Justin Clemens Reviews Pam Brown

11 August 2013

Home by Dark

Home by Dark by Pam Brown
Shearsman Books, 2013


What does it mean to be ‘Home by Dark’? Is it a parental instruction to a potentially wayward child? Is it an expression of relief after a day of threat and uncertainty? Is it a navigational expression, a crepuscular refiguration of ‘North by North-West’? Is it a simple description of an accomplished movement, or another possibility altogether? To open this book is not to find such questions answered; it is rather to move and be moved with and by somebody who, as the epigraph from Kevin Davies has it, is prepared to ‘just keep staring into that English-language night sky.’ We’re all in the gutter of language, as the subjacent Wildean allusion would imply, but some of us are staring at … well, what? The stars?

Perhaps. As the first poem, ‘Windows wound down’, reads:

the stars that I love,
when I remember
to look at them,
blink above the building (9)

But we see those stars blinking back, not from the safety of a domestic porch or balcony, not even from the enclosure of a suburban picket fence, but from the window of a car ‘parked under/a chalky old light pole’ (9). Immobile movement – that is, all sorts of oxymoronic encounters or disjunctive montages – is the presiding genius of these poems in which one, two, three wholly surprising everyday events are briefly crystallised, only to be succeeded in their turn by the verse of a railway line or a page. In fact, every event is itself already multiple, an aggregate or assemblage of disjoint forces, a ‘fast hovercraft/to the pink university –‘ (48).

Every little immixture-event of other little immixture-events proves at once enigmatic and familiar, when there’s:

a Czech poetry paperback
bought in 1971,
there’s a 30 cent ticket
to the Penguin Reserve
on Phillip Island
and a poignant note 
tucked between the pages
of a poem marked with a pencilled ‘x’ (10)

Are these fragments carefully shored against the ruin that, in their very shoring, they cannot not anticipate and exemplify? Or are they merely haphazard residues of half-forgotten intensities? Lists recollected in the tranquillity of a belated aftermath? A mapping of the topology and time of the self? The poems enumerate such enigmatic events, events of externalised emotion, meandering exquisitely without evident end. Beyond telos or eschaton, there’s drop after drop of immeasurable little excess in the stroke and twitch of each stanza. One might think of Gottfried Wilhelm Leibniz’s staggering image of the infinitesimal infinities of the natural world: ‘each portion of matter can be conceived as a garden full of plants, and as a pond full of fish,’ where ‘each branch of a plant, each member of an animal, each drop of its humours, is yet another garden or pond.’ Yet, unlike Leibniz, we are no longer in a natural world of plants and ponds, but the divergent virtual worlds of free-to-air fossils, loathed palm ferns, rusty bolts, windy corridors, anal vampires, menstrual blood in a jar, mex internet café grills, Portentous Big Bob Dylan Ballads, Oulipienne experimentation, Gertrude Stein and Foxtel.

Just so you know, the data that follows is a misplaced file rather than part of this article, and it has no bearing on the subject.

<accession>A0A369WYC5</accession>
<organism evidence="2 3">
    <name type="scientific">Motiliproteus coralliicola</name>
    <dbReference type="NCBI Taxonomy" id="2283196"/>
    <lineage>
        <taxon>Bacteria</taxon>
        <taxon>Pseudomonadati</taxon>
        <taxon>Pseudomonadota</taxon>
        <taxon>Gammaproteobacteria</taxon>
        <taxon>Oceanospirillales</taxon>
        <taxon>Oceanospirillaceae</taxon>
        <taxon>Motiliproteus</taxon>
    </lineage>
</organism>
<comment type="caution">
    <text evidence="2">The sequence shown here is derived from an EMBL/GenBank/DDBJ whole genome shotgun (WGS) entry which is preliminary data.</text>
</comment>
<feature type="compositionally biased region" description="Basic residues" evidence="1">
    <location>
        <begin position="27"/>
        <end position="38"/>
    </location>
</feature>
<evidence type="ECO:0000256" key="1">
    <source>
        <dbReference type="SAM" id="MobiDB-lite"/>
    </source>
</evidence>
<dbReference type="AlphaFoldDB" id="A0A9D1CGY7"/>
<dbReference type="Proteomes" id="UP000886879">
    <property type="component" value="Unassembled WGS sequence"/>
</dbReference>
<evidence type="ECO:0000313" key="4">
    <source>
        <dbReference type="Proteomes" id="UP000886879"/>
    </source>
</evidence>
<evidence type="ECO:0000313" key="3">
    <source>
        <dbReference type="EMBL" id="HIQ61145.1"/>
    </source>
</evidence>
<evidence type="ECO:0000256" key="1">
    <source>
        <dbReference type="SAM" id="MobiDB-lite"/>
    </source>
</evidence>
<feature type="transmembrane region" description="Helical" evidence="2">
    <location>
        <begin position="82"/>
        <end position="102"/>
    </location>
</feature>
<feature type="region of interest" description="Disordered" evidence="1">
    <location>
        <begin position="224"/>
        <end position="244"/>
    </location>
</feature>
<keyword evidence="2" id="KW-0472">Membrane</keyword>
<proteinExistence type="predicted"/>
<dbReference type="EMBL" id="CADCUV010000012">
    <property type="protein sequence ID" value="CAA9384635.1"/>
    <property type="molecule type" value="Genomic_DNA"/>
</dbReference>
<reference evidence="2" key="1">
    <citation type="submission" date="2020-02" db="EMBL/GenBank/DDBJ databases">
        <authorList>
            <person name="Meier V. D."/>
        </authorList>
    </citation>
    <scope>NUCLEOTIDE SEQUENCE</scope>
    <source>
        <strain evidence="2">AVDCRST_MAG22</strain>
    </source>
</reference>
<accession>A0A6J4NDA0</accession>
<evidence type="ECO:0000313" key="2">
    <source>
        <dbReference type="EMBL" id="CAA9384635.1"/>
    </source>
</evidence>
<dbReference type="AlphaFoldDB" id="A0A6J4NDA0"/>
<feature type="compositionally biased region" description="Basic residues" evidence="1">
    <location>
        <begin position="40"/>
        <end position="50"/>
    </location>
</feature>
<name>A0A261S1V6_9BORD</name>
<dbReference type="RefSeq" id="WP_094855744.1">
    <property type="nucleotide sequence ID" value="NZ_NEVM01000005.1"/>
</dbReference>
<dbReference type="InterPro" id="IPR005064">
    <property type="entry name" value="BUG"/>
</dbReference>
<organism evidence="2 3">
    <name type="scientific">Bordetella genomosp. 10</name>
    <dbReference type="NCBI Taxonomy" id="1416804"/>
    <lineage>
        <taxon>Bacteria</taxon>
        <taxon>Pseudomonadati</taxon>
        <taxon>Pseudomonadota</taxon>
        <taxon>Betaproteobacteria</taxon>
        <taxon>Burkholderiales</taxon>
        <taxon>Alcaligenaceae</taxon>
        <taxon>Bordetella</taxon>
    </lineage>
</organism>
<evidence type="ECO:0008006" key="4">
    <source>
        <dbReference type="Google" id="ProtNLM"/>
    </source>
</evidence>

Moreover, and doubly unlike Leibniz, it’s not clear that ‘every event has prior to it, its conditions, prerequisites, suitable dispositions, whose existence makes up its sufficient reason.’ On the contrary: so much happens in such little things that it is impossible to say how much depends upon this so much:

But while consciousness disappears
it is the very consciousness
whose constant changes
remain ... (10)

Everything is constantly changing but the form of change remains; or, at least, the hope or fear that the form of change does itself not change. Hence the familiar differences – between narration and description, invention and discovery, history and imagination, waver towards indiscernibility – in such a fashion that one occasionally wonders who’s who or what, or what’s what or who, or whose, or where:

sesame seeds stick
in a tooth socket

acquit me of my consternation,
is this my holiday? (18)

Brown’s phrases’ subtle drift can lull an unsuspecting reader into and past limit-situations before anyone has noticed what’s going on. All of a sudden, a small soft drift of words can recur like a hard blow to the back of the head. But Brown is not only ‘moving the bricks around’ (119).

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Justin Clemens

About Justin Clemens


Justin Clemens‘s books include Villain and The Mundiad. He is currently working on an expanded version of me ‘n’ me trumpet. He teaches at Melbourne University.



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